Epson unveils 'game-changing' WorkForce Pro printer range with 75,000-page ink cartridges

Epson Workforce Pro
Epson's new WorkForce Pro printer

Epson announced a new business colour printer and MFP range yesterday in Vienna with a new headline technology called RIPS (Replaceable Ink Pack System).

It is a semi-permanent cartridge solution that allows the user to print up to 75,000 pages without replacing the ink and fills a gap in the market where businesses want to have a localised printer fleet with the predictability of a centralised model.

The four models, which will be exclusively available through select print service partners under managed print services (MPS) agreement, are the WorkForce Pro WF-5690DWF, the WF-5620DWF, the WF5190DW and the WF-5110DW; the last two are non-MFP models.

They all come with Epson's improved piezo-electric technology called PrecisionCore which, according to the company's spokespersons, doubles print quality while doubling (rather than halving) print speeds.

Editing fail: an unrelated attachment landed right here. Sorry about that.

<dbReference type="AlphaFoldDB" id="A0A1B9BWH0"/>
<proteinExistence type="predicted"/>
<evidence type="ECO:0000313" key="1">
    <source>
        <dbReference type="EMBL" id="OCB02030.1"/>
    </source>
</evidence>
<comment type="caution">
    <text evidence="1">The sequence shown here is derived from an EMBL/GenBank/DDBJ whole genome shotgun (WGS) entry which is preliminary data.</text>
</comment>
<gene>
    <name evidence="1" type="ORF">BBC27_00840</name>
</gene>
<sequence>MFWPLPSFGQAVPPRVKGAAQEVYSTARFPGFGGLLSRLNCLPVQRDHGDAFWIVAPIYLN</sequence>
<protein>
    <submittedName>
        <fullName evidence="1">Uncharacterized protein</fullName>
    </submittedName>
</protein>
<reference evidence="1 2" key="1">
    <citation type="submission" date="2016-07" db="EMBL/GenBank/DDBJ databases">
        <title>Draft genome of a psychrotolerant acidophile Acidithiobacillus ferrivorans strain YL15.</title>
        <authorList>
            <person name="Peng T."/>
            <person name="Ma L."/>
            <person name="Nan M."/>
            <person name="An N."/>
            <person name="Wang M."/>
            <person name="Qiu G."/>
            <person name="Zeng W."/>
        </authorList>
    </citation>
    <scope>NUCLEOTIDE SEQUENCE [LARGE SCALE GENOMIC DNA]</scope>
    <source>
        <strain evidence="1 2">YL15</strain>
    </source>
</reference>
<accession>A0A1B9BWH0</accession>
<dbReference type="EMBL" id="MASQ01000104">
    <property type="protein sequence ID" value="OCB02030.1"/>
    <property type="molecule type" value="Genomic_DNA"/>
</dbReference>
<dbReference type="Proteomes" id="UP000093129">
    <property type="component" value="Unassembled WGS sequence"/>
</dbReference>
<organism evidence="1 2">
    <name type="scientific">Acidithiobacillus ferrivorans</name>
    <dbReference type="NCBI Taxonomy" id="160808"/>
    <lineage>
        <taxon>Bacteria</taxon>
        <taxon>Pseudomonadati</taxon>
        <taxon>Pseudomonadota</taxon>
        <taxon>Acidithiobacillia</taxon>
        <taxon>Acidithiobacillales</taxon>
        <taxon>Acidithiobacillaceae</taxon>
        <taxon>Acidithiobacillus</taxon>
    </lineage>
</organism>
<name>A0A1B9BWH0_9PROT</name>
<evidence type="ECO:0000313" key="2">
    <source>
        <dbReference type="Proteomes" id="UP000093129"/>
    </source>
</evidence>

Quick scan

The default colour print speed is 30ppm (at 4800 x 1200 dpi) with mono being marginally higher at 34ppm (at 600 x 600 dpi). The MFPs also offer the ability to scan at 19 pages per minutes with a 35 pages duplex automatic document feeder plus they come with colour touchscreen displays.

All four have a maximum monthly duty cycle of 35,000 pages per month although Epson reckons that the bulk of business printers will churn between 1500 and 2500 pages per month. This means that any bundled ink could last up to four years, well beyond the average printer life expectancy.

Epson has yet to confirm when the RIPS-capable printers will go on sale. There will be no SRP given that the printers will only be available via MPS schemes.

Desire Athow
Managing Editor, TechRadar Pro

Désiré has been musing and writing about technology during a career spanning four decades. He dabbled in website builders and web hosting when DHTML and frames were in vogue and started narrating about the impact of technology on society just before the start of the Y2K hysteria at the turn of the last millennium.